Colorado has millions of acres of pines throughout its forests that have been killed by an infestation of beetles. New Town Builders, a residential homebuilder in Denver, Colorado, has begun using salvaged wood from these trees for the structural framing of homes it is constructing. The company was approached about building a single demonstration home using wood from lodgepole pine trees which had been killed by the mountain pine beetle. New Town found that the wood was discolored but structurally sound and has now begun using the “blue wood” for all of their framing.
Carolyn and Kyle Cave, both university professors in Hadley, Massachusetts, built this super-insulated home to minimize energy consumption. Then they dropped a 20kW solar PV array on the roof and now use energy from the sun to generate a surplus that also powers this tiny little Wheego LiFe electric vehicle. I was able to ask Carolyn Cave a few questions about their solar-powered situation, and this is a portion of that response:
This is The Boneyard House, a beautiful home in Washington, by architect and builder Dirk Nelson and Free Range Building Company. It’s luxurious and a patchwork of salvaged materials – railroad bridge trestles, crane rails, old mill wooden beams, reclaimed steel light posts, and reused barn and homestead timbers.
I walked the exhibitor floor at the National Green Building Conference & Expo in Salt Lake City and found a few interesting products like this dRain Joint by Arvis Eco. This is a rainwater management product — specifically, an inserted drainage channel — for pour-in-place surfaces in driveways and parking lots.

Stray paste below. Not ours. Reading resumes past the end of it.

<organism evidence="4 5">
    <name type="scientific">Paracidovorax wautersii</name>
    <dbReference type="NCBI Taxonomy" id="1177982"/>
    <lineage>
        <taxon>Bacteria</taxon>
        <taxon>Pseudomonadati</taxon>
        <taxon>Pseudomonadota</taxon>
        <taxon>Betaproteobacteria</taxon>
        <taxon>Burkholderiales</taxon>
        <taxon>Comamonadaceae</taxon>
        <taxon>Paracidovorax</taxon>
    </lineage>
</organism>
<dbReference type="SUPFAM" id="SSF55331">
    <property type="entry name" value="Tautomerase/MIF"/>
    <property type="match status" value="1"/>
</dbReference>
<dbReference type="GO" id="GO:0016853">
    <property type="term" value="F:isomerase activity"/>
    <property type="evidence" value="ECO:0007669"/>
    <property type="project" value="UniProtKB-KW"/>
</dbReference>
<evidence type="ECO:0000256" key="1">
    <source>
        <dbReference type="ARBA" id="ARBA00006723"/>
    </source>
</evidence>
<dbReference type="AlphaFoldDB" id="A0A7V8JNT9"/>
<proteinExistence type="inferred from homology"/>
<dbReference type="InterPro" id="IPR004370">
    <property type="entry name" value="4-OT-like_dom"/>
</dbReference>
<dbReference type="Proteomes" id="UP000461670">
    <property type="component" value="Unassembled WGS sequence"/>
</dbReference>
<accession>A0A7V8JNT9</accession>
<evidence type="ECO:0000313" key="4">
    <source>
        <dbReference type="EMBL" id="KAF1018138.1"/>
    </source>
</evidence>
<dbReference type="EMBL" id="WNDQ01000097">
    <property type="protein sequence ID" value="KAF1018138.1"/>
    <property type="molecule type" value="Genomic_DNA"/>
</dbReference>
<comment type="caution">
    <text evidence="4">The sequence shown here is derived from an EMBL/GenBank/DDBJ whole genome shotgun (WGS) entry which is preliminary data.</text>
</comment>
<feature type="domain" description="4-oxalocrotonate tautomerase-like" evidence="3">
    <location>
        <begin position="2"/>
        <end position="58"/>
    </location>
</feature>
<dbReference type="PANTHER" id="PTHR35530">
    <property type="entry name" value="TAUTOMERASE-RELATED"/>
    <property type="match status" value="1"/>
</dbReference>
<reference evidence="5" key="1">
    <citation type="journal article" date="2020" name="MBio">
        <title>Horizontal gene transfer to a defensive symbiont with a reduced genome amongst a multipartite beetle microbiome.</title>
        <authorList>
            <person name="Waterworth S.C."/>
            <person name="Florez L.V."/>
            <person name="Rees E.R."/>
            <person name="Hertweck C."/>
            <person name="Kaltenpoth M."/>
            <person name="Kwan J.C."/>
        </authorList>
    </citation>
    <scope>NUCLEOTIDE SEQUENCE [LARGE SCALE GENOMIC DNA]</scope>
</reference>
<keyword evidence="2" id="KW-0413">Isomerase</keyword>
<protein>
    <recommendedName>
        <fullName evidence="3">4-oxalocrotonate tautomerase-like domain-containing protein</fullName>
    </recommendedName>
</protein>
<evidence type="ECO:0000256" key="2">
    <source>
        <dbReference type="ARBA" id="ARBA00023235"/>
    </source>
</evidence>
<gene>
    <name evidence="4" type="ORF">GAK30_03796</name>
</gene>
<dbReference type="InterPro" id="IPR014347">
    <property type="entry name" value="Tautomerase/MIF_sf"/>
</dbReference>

The Johnsons, a four-person family in Mill Valley, California, have been called “extreme,” “austere,” and “OCD,” by some onlookers. But I appreciate what they’re trying to do. The family has been on a trash diet to completely eliminate garbage and waste. In fact, they only produced two handfuls of trash in a year, according to Sunset Magazine!
Interest in urban chickens is growing and — it would seem — the same holds true for urban beekeeping. An outfit out of West Bend, Wisconsin, Beepods.com, is selling personal use beehives for $450, including everything but bees and the know how. The kit comes IKEA-style ready for assembly with a screwdriver and Allen wrench. A single, top-bar Beepod will create about 40 pounds of high-quality honey, as well as propolis, pollen, and wax, if you harvest it.